Demand control ventilation Co2 vs. occupancy. Which is more versatile?
I have a number of buildings that have large internal heat gains like gyms, weight rooms, dance studios, pools, etc. Currently we run our ventilation controls solely on time schedules. We put co2 controls on a few units last year and are seeing pretty good reduction in energy use and cost.
I'm thinking that co2 is more appropriate then occupancy sensors because of the elevated co2 release during physical activity. Also I feel that occupancy can lead to excessive cycling with areas like locker rooms and break rooms where people walk through often, but don't stay too long.
Are the co2 sensors accurate enough and responive enough to handle all my zones?
We have tried both ways as well. IMHO, the CO2 does work better, but you still need to run the units and have the sensor in the return air. On smaller zones, like a classroom, we have had success with a sensor in the room.
Occupancy sensors, we have programmed in a delay so the area has to be occupied for say ten minutes, to alleviate the problem of people just walking through.
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So it looks like CO2 works well with VAV systems, whereas an occupancy sensor would be better in a constant air volume system.
As usual every building is a unique puzzle.
Check your local codes, some areas require occ sensors to use Co2 reset of outdoor air.
Personally I think occ sensors are useless, and Co2 is the way to go.
The issue we have is when it is a single zone area, say a high school gym, in order to use just Co2 you would have to put them in multiple locations and then decide to use a high select or average. If all the people are at one end of the area and the sensor is at the other the unit would be extremely slow to respond if at all.
Originally Posted by orion242
Do you have another method you would use in this instance?
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Trane has put together a good document explaining the fundamentals and the ASHRAE standards. http://www.trane.com/commercial/Uplo...-APG001-EN.pdf
We use demand ventilation on large zone and single zone applications. In California we have high ventilation requirements so it really pays off. We use, at the zone level, a two stage sequence where we will increase the space airflow first then increase the osa at the unit. Most cases the demand, in an office application, is an increase of occupancy load so moving air from around the building will take care of the demand ventilation requirement. We have been running some tests with various manufactures of co2 sensors and have found some interesting results. The dual beams have been best but are also the most expensive. We have had good results with the new ALC Rnet one we are playing with currently.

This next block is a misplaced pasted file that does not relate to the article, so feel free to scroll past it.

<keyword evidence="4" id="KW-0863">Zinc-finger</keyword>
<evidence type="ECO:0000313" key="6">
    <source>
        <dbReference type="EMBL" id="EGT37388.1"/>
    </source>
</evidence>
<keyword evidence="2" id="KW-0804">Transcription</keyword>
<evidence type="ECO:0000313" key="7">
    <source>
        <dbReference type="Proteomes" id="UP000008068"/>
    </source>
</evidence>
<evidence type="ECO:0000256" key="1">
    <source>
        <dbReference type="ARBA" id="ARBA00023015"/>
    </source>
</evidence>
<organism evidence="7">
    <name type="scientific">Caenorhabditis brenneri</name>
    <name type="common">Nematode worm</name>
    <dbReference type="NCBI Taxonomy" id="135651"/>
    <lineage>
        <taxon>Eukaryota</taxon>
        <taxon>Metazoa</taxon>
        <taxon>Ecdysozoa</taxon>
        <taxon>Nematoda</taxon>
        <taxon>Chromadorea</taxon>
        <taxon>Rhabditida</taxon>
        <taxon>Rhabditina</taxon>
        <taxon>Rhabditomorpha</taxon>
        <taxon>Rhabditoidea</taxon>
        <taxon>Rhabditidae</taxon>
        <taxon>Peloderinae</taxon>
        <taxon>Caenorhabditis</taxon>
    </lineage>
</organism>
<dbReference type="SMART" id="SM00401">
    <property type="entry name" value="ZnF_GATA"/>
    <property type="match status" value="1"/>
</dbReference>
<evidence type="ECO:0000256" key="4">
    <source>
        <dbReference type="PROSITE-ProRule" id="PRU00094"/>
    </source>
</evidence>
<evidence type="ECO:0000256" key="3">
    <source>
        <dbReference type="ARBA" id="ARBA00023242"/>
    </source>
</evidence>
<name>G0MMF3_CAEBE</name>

Good find and thanks for posting it.
Originally Posted by Ithos
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just a thought, I went to a large gym with complaints about humidity. They used CO2 sensors but but failed to properly dehumidify. so in the winter they had humidity issues and in the summer same. reheats not working correctly, improper HRV set up...this was a designed build and along the way i think someone forgot how to design it...
If you have a Mixed Air Unit with multiple zones, in my experience you are better off placing the CO2 sensor in the supply air stream. This will ensure you are delivering just the right amount of Outdoor Air. Let's use a school gym as an example, normally there are instructors offices, storage rooms and the like sharing the Gym Ahu. If you use the return air as placement for your CO2 these unused or less used rooms are going to dilute your CO2 concentration at the CO2 sensor.
Interesting concept. Wouldn't the supply air be just as mixed as the return air and even more so once you mix in outside air? Possibly with VAV's closing down/going to a minimum position there may be some strategy, but I would think you'd have to sense at those locations as well. I'll have to read the manual, but if you put it in the return air you have a mix of everything that is coming back from the building. Now ideally your return air CO2 sensor location can also sense the exhaust air so you're always sensing what's coming back from the building. As to using one sensor I'd still think the return air/exhaust air location is best. If it's mixed enough to be low by the time it get's to the return, then it'll be supplying low to the space. Granted it may not be low enough to dilute the space, but that's no different than mixing in outside air which I would think it's low CO2 content would actually dilute the reading more than a mix of return air with higher CO2 content, but not enough to start the control strategy to purge.
Originally Posted by silversurfer
If you don't have a common return/exhaust location you can sense from then I would have at least 2 CO2 sensors, one on the return and one on the exhaust and control to the highest reading.
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Briefing the document and going back to the OP, IMO the most versatile setup would be CO2 and IAQ or just VOC.
I was really impressed with the Greystone sensors. I recall being in a building and seeing that the OA damper was wide open and sensor was recording high. Took awhile to find but I found they were painting in a room and although I could barely smell the paint in the room being painted the sensor picked it up and was purging the air.
The honeywell jade economizers can incorporate co2 sensors as well as enthalpy. The enthalpy sensors can actually pull in mechanical cooling to control SA humidity. They are pretty easy to set up too. Most places sell them for comparable prices to the older analog econos.